Concerning statement no. 3 containing your request for the possible Dacion en Pago of your NCC properties, as was discussed already in the meeting, it is a concern that has to be discussed with Senior Management and approved by the Executive Committee before we can commit to you on the matter. We suggest that your company, Solid Builders, exhaust all possibilities to sell the NCC properties yourselves because, being a real estate company, Solid has better ways and means of selling the properties. 9

This was followed by another communication from CBC to SBI reiterating, among others, that the loan has been restructured effective March 1, 1999 upon issuance by SBI of promissory notes in favor of CBC. The relevant portion of that letter dated May 19, 2000 reads:

Again, in response to your query with regards the issue of the loans restructuring, to reiterate, the loan restructuring has been finalized and completed on 3/01/99 with the booking of the Restructured loan of ₱231,716,646. The Restructured Loan was effective ever since the new Promissory Note was signed on the said date.

The interest rates for the loans are actually rates booked since the new Promissory Notes were effective.1âwphi1 Any move of changing it or "re-pricing" the interest is only possible every 90 days from the booking date, which represents the interest amortization payment dates. No change or "re-pricing" in interest rates is possible since interest payment/obligations have not yet been paid.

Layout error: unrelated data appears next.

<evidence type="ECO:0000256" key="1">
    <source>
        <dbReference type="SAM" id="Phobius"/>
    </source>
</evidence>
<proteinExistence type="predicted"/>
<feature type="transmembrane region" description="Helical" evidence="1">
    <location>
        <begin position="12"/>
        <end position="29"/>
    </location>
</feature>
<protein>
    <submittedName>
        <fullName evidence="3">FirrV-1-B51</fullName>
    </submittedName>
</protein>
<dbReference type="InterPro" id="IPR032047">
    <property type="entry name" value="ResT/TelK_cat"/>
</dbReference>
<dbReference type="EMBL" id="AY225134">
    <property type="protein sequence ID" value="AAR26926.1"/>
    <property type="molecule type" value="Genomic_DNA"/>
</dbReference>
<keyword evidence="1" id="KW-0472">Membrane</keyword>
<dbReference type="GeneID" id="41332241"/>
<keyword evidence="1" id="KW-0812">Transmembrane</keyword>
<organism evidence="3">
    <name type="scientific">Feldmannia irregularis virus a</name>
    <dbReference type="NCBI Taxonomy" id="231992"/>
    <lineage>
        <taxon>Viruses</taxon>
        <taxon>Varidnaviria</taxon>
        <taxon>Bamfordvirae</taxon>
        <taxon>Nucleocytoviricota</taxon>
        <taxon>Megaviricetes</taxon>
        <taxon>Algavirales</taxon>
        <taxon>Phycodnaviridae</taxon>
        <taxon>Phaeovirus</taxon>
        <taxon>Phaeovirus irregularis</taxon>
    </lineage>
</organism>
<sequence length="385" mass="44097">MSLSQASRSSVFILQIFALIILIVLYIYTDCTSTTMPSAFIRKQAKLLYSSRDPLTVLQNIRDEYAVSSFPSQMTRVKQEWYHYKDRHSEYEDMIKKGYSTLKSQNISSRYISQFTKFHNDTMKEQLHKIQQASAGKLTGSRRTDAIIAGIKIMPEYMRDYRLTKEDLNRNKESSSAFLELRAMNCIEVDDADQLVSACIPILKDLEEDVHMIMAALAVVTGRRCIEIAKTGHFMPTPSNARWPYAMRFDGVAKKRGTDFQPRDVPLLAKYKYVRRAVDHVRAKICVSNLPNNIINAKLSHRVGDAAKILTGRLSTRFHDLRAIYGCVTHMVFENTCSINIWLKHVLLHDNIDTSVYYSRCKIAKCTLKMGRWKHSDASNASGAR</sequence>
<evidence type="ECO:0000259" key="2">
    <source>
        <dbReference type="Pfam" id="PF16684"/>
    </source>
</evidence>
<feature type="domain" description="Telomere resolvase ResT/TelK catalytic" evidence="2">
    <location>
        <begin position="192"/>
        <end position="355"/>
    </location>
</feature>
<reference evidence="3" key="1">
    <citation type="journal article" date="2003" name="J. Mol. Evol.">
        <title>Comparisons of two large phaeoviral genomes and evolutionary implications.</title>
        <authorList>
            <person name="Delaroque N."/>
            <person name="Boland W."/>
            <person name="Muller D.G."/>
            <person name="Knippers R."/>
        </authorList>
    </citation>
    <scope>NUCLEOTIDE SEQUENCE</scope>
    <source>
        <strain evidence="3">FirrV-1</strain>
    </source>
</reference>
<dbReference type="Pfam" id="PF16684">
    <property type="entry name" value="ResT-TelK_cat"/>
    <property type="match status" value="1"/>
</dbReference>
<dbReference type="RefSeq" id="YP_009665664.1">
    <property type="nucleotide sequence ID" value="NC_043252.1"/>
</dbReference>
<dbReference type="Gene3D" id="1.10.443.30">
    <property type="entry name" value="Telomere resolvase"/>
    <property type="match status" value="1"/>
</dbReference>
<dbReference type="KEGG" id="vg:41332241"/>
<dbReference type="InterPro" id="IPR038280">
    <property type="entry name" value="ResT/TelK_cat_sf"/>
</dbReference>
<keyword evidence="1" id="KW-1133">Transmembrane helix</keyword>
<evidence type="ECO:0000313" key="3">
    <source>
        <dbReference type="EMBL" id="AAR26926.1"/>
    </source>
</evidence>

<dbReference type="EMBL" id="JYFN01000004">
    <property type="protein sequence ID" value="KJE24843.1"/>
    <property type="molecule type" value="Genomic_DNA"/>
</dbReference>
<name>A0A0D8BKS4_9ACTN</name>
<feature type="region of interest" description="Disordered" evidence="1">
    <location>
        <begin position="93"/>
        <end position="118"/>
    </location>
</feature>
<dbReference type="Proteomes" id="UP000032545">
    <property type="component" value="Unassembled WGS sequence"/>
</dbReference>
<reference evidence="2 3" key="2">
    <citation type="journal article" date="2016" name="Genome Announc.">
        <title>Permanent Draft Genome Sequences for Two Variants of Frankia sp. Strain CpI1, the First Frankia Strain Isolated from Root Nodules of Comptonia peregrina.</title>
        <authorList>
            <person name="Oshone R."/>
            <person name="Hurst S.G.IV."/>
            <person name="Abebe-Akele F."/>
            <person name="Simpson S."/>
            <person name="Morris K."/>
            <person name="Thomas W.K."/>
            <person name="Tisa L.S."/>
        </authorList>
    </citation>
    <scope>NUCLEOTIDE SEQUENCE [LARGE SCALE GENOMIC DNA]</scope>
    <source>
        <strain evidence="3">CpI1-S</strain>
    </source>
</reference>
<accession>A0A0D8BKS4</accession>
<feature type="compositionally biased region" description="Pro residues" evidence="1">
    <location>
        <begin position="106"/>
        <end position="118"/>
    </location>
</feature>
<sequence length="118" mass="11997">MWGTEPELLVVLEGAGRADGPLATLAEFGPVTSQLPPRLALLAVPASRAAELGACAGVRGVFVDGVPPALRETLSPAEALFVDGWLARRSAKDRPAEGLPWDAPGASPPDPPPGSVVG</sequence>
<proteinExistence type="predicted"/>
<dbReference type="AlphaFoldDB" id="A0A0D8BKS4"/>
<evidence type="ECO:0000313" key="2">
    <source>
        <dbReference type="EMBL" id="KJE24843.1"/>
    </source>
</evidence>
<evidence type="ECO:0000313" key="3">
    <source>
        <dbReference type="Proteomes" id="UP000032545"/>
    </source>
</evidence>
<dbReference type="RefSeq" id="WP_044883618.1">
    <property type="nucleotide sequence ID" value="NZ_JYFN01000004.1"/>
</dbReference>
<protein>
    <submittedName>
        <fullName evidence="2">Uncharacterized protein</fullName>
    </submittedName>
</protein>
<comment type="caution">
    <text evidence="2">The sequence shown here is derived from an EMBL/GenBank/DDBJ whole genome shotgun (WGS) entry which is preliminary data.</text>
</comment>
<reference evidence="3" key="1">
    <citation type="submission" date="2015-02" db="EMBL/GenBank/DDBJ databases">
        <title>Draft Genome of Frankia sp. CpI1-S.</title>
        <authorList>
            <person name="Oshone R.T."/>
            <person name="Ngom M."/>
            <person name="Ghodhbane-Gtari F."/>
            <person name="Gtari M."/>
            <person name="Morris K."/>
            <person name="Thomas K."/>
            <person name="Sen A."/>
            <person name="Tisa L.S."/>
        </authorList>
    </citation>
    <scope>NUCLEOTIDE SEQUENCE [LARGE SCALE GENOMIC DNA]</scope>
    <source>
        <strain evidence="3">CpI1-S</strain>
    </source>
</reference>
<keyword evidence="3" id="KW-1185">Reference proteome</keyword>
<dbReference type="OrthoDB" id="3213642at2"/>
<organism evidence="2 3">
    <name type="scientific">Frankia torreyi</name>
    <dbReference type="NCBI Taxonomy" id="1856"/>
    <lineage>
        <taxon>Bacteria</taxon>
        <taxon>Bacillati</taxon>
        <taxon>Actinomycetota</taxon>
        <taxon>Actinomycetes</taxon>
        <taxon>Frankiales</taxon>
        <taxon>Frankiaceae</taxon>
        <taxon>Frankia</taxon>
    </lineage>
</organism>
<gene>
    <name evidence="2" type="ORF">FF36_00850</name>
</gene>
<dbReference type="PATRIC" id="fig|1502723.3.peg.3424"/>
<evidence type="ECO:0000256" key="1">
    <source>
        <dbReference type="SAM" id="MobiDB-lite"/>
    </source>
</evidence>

With regards to the possible Dacion en Pago of your NCC properties, as was discussed already in the meeting, it is a concern that has to be discussed with Senior Management and approved by the Executive Committee before we can commit to you on the matter. We suggest that your company, Solid Builders, exhaust all possibilities to sell the NCC properties yourselves because, being a real estate company, Solid has better ways and means of selling the properties. 10

32

Subsequently, in a letter dated September 18, 2000, CBC demanded SBI to settle its outstanding account within ten days from receipt thereof. The letter dated September 18, 2000 reads:

September 18, 2000

SOLID BUILDERS, INC. V.V. Soliven Bldg., I EDSA, San Juan, Metro Manila

1âwphi1

 

PN NUMBER

O/S BALANCE

E DATE

TEREST

MK-TS-342924 PHP 89,700,000.00 01/2004

/13/1999

MK-TS-342931

19,350,000.00 01/2004

/05/1999

MK-TS-342948

35,888,000.00 01/2004 -----------

MK-TS-342955

6,870,000.00 01/2004 -----------

MK-TS-342962

5,533,646.00 01/2004 /26/1999

MK-TS-342979

21,950,000.00 01/2004 -----------

MK-TS-342986

3,505,000.00 01/2004 /09/1999

MK-TS-342993

19,455,000.00 01/2004 -----------

MK-TS-343002 4,168,000.00 01/2004 -----------

MK-TS-343026

12,121,000.00 01/2004 -----------

 

PH₱218,540,646.00

==============

Greetings!